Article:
Post-apocalyptic mayhem, scantily clad women, well men too. No one seems to wear much in the way of clothing in a Mad Max movie, except Max. Anyway, Mad Max: Fury Road is everything you would expect from the series…lots of action, car chases, strange people doing even stranger things, oh yeah, more action.
This installment also features something never before seen in a Mad Max film: the hero (or is it anti-hero) riding a motorcycle. We have seen a fella drop a snake from a gyrocopter (if you watch the movies, you know what I am talking about), but never has Max mounted anything on two wheels. Having noticed that, one wonders what sort of bike would inspire such madness from a man named Mad Max. Why suddenly hop on a bike when cars and trucks have always gotten you through? A woman of course! Let me set the stage.
Mad Max’s Bike in Fury Road
Max helps Charlize Theron’s character Furiosa and the 5 Wives during an escape attempt. Ok, so Charlize Theron could get any one on a motorcycle. Picture it: the Pope (my apologies to Catholics) on a bike in full regalia…that cool hat and all…just because she asked. Yeah, it could happen!
Enough of that. Anyway, Max is given a bike and supplies for his help. The bike is covered in a bunch of carpet bags and is a bit stripped down, but it appears to be a Yamaha R1, or to be more precise a Yamaha YZF-R1, outfitted with an extended swingarm, barkbusters (hand guards), sissy bar, knobby tires, mammoth rear sprocket, and a caparison of carpets.
The R1 has been in production since 1998 and is considered to be a sport bike or superbike. In its stripped down condition, it is hard to place an exact year on the bike, so let’s talk about the 2015 model. For 2015, Yamaha unveiled an new generation of the R1. Manufacturer specs state the bike produces 200 hp, yet weighs an anemic 439 lbs. The bike features advanced traction and slide control, a progressively-tapering anti-wheelie system, anitlock brakes, launch control, selectable power modes, and a quickshifter. The electronics package is fed information over 100 times per second through a six-axis gyro called the Inertial Measure Unit. The engine features a shortened bore-to-stroke ratio, a larger airbox, a new finger-follower valve setup, and split titanium conrods. This is the first time that a street legal bike has featured split titanium conrods!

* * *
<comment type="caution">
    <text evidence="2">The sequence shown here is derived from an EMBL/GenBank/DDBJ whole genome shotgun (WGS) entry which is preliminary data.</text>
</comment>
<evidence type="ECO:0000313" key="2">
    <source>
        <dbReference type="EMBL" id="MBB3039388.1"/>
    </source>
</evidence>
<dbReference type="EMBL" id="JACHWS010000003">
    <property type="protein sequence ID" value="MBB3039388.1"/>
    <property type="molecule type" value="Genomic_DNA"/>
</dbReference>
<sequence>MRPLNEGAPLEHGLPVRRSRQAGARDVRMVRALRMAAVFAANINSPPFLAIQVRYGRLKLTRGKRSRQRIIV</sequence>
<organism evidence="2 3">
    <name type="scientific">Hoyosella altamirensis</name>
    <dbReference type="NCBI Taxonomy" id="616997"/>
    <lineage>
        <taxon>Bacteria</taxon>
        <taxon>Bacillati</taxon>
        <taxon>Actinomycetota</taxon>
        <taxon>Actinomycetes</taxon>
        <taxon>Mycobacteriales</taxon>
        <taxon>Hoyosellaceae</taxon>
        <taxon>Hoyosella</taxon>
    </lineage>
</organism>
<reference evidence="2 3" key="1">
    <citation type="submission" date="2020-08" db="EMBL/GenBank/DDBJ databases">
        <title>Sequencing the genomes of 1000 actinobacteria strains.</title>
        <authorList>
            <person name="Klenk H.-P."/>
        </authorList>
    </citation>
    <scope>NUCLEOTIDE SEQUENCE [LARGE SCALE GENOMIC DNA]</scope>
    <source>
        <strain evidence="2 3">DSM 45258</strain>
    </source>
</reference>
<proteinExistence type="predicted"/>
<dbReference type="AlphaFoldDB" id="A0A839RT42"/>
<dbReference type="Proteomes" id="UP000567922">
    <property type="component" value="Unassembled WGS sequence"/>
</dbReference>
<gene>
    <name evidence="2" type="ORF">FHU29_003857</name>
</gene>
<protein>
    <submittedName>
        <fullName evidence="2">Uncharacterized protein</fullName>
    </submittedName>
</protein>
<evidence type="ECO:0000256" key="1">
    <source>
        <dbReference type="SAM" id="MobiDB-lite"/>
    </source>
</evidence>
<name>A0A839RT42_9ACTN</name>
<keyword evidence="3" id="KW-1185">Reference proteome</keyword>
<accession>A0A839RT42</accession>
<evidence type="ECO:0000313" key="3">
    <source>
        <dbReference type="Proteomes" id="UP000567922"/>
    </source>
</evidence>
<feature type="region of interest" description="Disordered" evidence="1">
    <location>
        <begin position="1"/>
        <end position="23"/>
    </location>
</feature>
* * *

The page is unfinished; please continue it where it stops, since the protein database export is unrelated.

If buyers upgrade to the R1M, they get a semi-active Öhlins suspension, carbon fiber body parts, an aluminum fuel tank, stickier Bridgestone tires, and the R1M integrates GPS so that riders can tune their suspension based on known location features. Lets not forget that it is Bluetooth capable, so a rider can tune it from any mobile device. Good luck getting one, though. Yamaha only produced 500 R1Ms for the 2015 model year.
Alright, enough of that lust affair with the R1. Let’s move on to Charlize Theron’s bike. The guys from Return of the Cafe Racers have theorized that it’s a mix-n-match of a BMW R80 engine sitting in a R69 frame. The tip is that the movie prop guys recognized how cool the airhead engine looks and left it in its natural state, as a lot of custom builders have been doing of late (example 1, example 2). Again, the year is impossible to peg. It has a sweet paddle-tread rear tire like you’d see on a hillclimber, and some custom sand-skids attached to the front forks. It’s also running barkbusters like Max’s bike.
Fury Road Dirt Bikes
The various gangs that Mad Max and his harem encounter in the desert are all stripped down as much as possible then have an odd assortment of accouterments welded on to give them the needed post-apocalyptic-I- haven’t-been-maintained-in-decades look. Among the more recognizable bikes are a handful of Yamaha YZ250F’s, durable trail bikes that are popular the world over. The Rock Riders seemed to have a lot of these. There is also what appears to be a stripped trials bike, possibly a Gas Gas TXT250.
Fury Road Touring Bikes
Other bikes include a bunch of touring bikes from well known brands like BMW, Honda and Triumph. One of the standouts is a Honda Goldwing with sand-skids, Beyond-Thunderdome-ish wig mounted on chain-link fence, and a junkyard throne of a rear seat that may or may not be built using a lawnmower frame.
Some of these are the bikes of the Vuvalini women. Unfortunately, for most motorheads, these bikes have been insulted by being required to sport sails, feathers, carpet bags, and other feminine swag. At least there were no appletinis to be seen!
After you watch the movie, hit us up in the comments section, on Facebook, or through Twitter, if you think we are way off base on the bikes. We would also like to hear if you think the feathers and sails are a little degrading for any motorcycle. Sure, every movie with a bike in it cannot be Easy Rider, but come on…feathers? Really?